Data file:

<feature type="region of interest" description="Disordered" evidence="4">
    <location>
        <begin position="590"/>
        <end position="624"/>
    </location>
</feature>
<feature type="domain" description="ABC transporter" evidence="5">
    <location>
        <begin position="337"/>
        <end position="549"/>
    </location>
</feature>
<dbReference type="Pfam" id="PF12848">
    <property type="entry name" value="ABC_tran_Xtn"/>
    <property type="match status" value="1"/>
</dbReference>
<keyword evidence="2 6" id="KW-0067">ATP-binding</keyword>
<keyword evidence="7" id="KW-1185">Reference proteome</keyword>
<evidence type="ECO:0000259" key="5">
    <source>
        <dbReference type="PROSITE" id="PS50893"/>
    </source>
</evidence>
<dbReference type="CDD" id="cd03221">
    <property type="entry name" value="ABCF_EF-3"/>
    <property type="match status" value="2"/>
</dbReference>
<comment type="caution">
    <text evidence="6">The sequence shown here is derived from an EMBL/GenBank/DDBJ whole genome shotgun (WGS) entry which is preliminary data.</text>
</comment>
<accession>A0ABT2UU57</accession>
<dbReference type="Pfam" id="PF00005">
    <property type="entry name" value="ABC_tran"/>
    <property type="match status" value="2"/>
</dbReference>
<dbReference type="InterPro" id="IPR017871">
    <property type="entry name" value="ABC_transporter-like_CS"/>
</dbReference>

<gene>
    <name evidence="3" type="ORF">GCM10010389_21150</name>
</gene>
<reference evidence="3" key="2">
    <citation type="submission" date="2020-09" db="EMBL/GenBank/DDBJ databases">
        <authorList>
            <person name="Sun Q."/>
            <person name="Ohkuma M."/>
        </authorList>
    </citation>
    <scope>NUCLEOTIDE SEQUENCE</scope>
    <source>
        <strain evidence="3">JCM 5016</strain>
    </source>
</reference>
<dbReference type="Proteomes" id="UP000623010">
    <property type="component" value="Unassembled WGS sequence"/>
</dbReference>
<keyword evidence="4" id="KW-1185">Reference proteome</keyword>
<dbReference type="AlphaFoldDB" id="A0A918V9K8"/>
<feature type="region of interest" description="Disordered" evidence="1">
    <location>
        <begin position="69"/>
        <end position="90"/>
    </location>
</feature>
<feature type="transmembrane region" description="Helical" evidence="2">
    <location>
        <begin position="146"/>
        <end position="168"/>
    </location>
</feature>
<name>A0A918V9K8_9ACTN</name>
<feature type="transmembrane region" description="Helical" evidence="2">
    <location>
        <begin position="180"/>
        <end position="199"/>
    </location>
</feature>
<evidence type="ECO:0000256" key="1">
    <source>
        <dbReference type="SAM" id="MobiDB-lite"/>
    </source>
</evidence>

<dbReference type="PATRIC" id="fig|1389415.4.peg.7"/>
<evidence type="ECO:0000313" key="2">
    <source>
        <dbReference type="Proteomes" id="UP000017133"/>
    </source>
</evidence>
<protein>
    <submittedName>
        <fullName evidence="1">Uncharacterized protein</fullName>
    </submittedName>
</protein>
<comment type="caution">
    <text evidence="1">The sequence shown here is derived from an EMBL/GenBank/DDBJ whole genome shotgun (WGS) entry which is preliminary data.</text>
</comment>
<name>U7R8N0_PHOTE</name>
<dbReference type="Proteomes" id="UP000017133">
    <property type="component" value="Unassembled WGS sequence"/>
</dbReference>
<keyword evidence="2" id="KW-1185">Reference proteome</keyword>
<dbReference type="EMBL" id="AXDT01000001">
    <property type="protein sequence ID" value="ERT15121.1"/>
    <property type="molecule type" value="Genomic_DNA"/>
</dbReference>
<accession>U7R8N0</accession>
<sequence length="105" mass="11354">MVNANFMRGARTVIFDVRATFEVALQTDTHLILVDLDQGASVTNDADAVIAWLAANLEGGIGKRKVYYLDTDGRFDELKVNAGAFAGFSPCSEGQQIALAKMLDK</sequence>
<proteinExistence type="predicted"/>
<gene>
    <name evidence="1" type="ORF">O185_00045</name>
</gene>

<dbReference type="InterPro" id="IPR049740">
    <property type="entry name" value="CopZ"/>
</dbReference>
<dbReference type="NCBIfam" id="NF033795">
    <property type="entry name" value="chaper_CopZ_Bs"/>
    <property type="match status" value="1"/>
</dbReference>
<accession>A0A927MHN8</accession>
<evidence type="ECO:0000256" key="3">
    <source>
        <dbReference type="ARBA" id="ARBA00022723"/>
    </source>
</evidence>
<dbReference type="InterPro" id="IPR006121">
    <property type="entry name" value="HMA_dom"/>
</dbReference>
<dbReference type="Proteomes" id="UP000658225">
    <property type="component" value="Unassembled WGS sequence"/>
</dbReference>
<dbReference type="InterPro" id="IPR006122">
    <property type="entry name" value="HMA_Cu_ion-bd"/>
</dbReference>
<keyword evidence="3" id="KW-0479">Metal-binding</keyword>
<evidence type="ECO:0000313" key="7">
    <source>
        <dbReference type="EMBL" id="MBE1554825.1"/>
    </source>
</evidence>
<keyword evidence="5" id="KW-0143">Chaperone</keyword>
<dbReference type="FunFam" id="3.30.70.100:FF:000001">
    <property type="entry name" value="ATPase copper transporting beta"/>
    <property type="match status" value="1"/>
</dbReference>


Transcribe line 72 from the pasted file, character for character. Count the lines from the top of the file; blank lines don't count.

<feature type="transmembrane region" description="Helical" evidence="2">